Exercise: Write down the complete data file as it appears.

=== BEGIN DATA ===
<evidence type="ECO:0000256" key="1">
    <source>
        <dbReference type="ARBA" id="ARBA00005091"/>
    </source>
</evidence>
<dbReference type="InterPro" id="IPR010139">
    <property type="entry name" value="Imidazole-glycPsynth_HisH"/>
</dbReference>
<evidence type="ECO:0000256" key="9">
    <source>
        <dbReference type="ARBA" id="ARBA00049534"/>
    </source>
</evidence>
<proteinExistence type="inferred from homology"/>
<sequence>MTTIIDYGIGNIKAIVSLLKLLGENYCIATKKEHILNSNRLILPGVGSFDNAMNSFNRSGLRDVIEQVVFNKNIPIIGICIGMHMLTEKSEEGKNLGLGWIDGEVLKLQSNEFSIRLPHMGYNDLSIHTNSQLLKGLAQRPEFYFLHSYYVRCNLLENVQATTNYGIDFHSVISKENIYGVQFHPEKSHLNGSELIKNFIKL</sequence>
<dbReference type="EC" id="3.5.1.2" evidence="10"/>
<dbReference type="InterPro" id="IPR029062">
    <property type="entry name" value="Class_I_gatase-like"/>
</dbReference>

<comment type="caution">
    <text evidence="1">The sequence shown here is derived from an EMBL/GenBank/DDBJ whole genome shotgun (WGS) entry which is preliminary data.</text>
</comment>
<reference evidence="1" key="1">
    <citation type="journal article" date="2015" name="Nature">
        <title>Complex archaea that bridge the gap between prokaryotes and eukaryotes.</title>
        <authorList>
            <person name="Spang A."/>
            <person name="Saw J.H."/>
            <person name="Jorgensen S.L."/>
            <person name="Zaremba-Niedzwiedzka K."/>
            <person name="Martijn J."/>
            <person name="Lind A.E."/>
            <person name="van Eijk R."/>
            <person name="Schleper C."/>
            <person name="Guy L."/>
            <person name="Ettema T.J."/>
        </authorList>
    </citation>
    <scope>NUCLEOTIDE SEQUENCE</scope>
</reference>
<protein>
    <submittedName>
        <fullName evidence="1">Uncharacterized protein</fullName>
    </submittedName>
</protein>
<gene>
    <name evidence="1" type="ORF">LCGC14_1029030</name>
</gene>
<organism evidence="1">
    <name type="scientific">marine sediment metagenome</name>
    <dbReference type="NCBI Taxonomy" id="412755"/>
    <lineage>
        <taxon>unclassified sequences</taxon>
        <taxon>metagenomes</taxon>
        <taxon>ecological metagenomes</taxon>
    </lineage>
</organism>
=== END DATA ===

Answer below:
<evidence type="ECO:0000256" key="1">
    <source>
        <dbReference type="ARBA" id="ARBA00005091"/>
    </source>
</evidence>
<dbReference type="InterPro" id="IPR010139">
    <property type="entry name" value="Imidazole-glycPsynth_HisH"/>
</dbReference>
<evidence type="ECO:0000256" key="9">
    <source>
        <dbReference type="ARBA" id="ARBA00049534"/>
    </source>
</evidence>
<proteinExistence type="inferred from homology"/>
<sequence>MTTIIDYGIGNIKAIVSLLKLLGENYCIATKKEHILNSNRLILPGVGSFDNAMNSFNRSGLRDVIEQVVFNKNIPIIGICIGMHMLTEKSEEGKNLGLGWIDGEVLKLQSNEFSIRLPHMGYNDLSIHTNSQLLKGLAQRPEFYFLHSYYVRCNLLENVQATTNYGIDFHSVISKENIYGVQFHPEKSHLNGSELIKNFIKL</sequence>
<dbReference type="EC" id="3.5.1.2" evidence="10"/>
<dbReference type="InterPro" id="IPR029062">
    <property type="entry name" value="Class_I_gatase-like"/>
</dbReference>

<comment type="caution">
    <text evidence="1">The sequence shown here is derived from an EMBL/GenBank/DDBJ whole genome shotgun (WGS) entry which is preliminary data.</text>
</comment>
<reference evidence="1" key="1">
    <citation type="journal article" date="2015" name="Nature">
        <title>Complex archaea that bridge the gap between prokaryotes and eukaryotes.</title>
        <authorList>
            <person name="Spang A."/>
            <person name="Saw J.H."/>
            <person name="Jorgensen S.L."/>
            <person name="Zaremba-Niedzwiedzka K."/>
            <person name="Martijn J."/>
            <person name="Lind A.E."/>
            <person name="van Eijk R."/>
            <person name="Schleper C."/>
            <person name="Guy L."/>
            <person name="Ettema T.J."/>
        </authorList>
    </citation>
    <scope>NUCLEOTIDE SEQUENCE</scope>
</reference>
<protein>
    <submittedName>
        <fullName evidence="1">Uncharacterized protein</fullName>
    </submittedName>
</protein>
<gene>
    <name evidence="1" type="ORF">LCGC14_1029030</name>
</gene>
<organism evidence="1">
    <name type="scientific">marine sediment metagenome</name>
    <dbReference type="NCBI Taxonomy" id="412755"/>
    <lineage>
        <taxon>unclassified sequences</taxon>
        <taxon>metagenomes</taxon>
        <taxon>ecological metagenomes</taxon>
    </lineage>
</organism>